Decided to share my story of abuse with a family member

AnxietyChildhood Sexual AbusePTSD

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One of the things that helps us survive and heal from our past abuse, whatever it may be, is reaching out for help. Whether it’s talking with a therapist, online chats in social media, blogging, or telling a family member or friend what happened, it can be an amazing experience.

Of course it can also be a disaster if the person you talk with isn’t receptive, doesn’t give you the response you need, is apathetic, or worse, blames us!  Talking with a therapist probably isn’t quite as risky in terms of the potential negative feedback, as opposed to opening up to people you are close too, but nonetheless reaching out for help is crucial and a risk in any situation. It’s a risk I’m willing to take at this point in my healing journey.

I’m proud of how much I’ve reached out so far to the survivor community on social media and the amazing support of this blog that so many give me each day. I’m humbled and grateful and I will in turn always do my best to be supportive and help all of you as well. Just wanted you all to know that if you didn’t already.

While I’m not yet ready to say that I actually feel “empowered”, I am more confident about speaking about the childhood sexual abuse that I experienced when I was a kid. That’s in part to you all!

So now I feel the time has come to go beyond the reaches of my keyboard and open up about my past to a family member! Something I am admittedly scared to death to do!  My parents know very little of what happened, and nobody else in my family knows at all.  (My abuser was a teenage neighbor and family friend). Oddly enough the person I’ve chosen to talk too is my sister in law. She’s been married to my brother for over 30 years and we’ve always been very cool with each other.  I’m not real close with my sister or brother. I don’t hate them or even dislike them, I love them, but the generation gap between them and me is so huge we’re just from different worlds. It is what it is.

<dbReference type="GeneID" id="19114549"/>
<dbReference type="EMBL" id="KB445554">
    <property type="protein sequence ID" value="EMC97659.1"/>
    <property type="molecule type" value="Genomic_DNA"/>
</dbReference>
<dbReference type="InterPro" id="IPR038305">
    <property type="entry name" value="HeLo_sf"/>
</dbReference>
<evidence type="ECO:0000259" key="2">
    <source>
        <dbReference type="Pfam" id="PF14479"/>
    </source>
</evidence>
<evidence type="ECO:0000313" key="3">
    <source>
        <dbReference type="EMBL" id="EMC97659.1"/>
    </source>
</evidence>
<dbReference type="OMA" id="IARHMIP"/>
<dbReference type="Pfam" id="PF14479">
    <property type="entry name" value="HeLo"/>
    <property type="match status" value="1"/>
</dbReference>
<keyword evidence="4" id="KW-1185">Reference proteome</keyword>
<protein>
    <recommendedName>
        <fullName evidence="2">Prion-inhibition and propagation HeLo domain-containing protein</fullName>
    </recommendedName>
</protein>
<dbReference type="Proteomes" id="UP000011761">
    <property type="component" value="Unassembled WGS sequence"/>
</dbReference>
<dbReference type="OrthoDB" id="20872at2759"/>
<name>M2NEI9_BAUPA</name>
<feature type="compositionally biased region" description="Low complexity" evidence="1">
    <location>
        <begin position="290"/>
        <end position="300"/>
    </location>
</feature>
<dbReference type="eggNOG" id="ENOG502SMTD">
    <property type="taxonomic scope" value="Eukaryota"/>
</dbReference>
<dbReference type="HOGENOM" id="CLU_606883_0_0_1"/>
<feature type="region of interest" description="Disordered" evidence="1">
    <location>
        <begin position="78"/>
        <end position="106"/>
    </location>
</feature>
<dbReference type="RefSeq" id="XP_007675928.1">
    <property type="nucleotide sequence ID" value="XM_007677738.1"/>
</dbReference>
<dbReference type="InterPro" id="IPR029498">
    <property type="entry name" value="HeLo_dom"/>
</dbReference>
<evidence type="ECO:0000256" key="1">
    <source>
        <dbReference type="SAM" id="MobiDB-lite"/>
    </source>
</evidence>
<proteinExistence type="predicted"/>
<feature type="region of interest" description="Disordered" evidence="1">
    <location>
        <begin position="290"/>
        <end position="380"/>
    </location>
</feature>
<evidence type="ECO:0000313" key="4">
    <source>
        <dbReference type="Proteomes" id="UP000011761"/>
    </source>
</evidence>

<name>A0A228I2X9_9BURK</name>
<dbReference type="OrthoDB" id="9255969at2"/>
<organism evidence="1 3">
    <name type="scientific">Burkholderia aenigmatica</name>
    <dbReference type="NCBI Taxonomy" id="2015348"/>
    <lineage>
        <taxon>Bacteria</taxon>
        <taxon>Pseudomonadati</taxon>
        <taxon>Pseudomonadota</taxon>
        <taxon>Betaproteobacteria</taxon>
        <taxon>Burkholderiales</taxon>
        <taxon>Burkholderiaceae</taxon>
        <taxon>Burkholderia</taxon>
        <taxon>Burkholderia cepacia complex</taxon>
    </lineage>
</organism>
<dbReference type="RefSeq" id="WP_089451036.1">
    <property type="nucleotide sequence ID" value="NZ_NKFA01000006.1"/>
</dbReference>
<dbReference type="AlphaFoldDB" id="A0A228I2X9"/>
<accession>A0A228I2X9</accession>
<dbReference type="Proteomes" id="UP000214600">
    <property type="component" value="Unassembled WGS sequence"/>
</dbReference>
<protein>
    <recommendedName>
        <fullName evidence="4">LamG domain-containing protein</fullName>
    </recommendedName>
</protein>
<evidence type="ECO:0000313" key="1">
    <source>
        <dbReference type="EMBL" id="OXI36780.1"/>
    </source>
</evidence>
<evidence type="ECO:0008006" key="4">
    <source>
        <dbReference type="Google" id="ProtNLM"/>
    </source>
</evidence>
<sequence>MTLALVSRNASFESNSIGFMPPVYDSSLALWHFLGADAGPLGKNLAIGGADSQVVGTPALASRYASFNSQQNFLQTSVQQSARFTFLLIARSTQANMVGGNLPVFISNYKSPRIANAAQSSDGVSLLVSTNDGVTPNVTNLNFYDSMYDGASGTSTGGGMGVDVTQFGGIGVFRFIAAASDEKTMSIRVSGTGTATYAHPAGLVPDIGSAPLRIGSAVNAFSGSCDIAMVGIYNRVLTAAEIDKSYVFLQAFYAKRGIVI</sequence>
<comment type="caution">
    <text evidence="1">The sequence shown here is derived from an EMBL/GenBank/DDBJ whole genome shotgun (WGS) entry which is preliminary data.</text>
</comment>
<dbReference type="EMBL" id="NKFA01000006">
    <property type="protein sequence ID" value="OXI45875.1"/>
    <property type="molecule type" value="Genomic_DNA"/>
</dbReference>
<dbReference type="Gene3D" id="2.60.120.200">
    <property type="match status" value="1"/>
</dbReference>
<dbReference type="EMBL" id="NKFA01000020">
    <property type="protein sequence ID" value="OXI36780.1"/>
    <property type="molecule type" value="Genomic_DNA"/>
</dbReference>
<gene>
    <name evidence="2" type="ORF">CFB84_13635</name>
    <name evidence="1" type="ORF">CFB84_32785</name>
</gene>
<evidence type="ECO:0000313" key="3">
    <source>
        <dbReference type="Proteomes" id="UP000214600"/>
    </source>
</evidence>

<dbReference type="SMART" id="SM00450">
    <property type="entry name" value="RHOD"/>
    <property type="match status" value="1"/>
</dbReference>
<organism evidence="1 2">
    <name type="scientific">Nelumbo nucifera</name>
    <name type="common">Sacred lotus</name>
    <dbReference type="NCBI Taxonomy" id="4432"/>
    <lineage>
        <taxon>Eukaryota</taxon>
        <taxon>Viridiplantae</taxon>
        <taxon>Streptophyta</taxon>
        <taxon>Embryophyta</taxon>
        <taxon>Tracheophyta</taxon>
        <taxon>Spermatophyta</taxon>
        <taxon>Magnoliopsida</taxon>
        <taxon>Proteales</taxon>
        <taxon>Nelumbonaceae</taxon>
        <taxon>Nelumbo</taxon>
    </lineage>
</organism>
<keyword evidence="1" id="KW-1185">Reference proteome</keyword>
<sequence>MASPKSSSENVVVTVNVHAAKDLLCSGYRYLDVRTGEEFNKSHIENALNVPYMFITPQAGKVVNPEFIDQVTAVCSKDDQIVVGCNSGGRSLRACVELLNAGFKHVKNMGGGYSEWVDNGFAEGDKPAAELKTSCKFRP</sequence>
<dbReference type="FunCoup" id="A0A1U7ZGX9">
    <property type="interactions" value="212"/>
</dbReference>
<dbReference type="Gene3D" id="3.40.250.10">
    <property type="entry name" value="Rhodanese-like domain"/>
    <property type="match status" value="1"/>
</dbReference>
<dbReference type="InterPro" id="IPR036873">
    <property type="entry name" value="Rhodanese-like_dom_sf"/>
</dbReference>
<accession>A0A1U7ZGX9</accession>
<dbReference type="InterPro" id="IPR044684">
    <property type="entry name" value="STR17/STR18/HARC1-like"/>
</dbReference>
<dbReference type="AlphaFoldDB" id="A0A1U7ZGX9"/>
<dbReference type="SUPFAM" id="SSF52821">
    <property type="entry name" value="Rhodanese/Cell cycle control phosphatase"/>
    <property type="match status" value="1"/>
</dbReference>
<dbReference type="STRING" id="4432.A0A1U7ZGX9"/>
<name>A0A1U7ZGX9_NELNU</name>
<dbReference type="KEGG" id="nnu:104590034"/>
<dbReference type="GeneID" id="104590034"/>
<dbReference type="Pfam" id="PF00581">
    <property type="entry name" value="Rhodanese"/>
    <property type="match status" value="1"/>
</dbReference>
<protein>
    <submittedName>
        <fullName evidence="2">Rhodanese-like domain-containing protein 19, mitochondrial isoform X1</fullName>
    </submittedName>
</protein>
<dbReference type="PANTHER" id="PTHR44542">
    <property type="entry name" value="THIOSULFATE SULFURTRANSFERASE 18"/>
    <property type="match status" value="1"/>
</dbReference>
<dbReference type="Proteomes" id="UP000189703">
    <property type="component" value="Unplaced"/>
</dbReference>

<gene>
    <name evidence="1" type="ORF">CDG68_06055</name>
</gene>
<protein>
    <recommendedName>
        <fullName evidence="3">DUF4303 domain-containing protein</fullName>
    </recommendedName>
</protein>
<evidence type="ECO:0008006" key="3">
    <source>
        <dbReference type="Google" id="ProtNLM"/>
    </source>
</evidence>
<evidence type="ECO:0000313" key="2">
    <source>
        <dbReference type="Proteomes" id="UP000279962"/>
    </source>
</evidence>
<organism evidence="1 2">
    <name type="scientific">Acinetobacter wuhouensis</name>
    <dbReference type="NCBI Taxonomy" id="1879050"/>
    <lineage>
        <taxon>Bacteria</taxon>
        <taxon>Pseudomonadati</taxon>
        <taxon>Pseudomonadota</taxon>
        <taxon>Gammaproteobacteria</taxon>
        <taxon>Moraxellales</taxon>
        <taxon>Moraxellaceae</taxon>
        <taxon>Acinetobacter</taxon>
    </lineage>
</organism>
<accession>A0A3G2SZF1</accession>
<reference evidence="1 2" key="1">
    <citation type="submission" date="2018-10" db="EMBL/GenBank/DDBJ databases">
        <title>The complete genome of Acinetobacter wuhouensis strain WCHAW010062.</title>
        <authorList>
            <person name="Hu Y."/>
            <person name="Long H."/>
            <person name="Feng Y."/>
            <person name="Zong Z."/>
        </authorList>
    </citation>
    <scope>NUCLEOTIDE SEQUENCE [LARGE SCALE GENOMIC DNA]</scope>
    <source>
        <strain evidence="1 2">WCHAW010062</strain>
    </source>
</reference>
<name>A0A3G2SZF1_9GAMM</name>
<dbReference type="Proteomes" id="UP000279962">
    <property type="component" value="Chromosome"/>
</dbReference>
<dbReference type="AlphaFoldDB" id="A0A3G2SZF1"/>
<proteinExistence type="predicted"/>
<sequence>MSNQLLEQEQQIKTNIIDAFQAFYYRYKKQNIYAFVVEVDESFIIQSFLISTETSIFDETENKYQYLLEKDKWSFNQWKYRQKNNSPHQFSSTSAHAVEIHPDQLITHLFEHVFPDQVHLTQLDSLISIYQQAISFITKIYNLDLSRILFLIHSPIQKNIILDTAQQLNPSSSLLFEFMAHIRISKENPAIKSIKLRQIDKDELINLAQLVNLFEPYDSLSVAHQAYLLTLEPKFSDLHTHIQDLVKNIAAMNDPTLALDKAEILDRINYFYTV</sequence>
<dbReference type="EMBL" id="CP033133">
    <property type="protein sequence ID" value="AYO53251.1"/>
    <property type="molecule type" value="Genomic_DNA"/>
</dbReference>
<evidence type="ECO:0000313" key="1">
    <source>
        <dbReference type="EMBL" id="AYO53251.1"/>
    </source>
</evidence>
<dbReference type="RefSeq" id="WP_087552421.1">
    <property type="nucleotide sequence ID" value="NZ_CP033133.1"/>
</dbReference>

So I’ve written this much in anticipation of tonight being the night that I talk to her. She’s coming over and I wanted to get down my thoughts here before we talk and then I’ll finish this when we’re done.

Feelings right now: Anxiety is in overdrive, palms are sweaty, mind is racing. Grounding skills aren’t doing jack at the moment. I’m going to do my best to power through so stay tuned and wish me luck…

It’s now 10:47pm EST as I finish up this piece, a good 2 hour long talk has taken place.  I talked to my sister in law and honestly it went as well as I could have expected. She was supportive, not overbearing. She was kind and compassionate but not completely over the top and smothering. I think, well I know, that I’ve always connected with her more because she married into the family so she doesn’t have the same outlook on life that my family does. It’s hard to explain but she sees things in a different way, similar to me, and is very open minded.

I didn’t get into all of the intimate details but I told her the basics of what happened, how I suppressed for so long, being in therapy now, what my life is like, the flashbacks, the survivor chats, etc.

Right now I can feel myself just completely overwhelmed and exhausted, but somehow there is a tad, just a tad bit of peace inside that I let it out to someone who is close to me. I’m not ready to say that I’m going to head and start telling everybody else in my family, in fact I may never tell any of them, but I am glad that I did talk to her.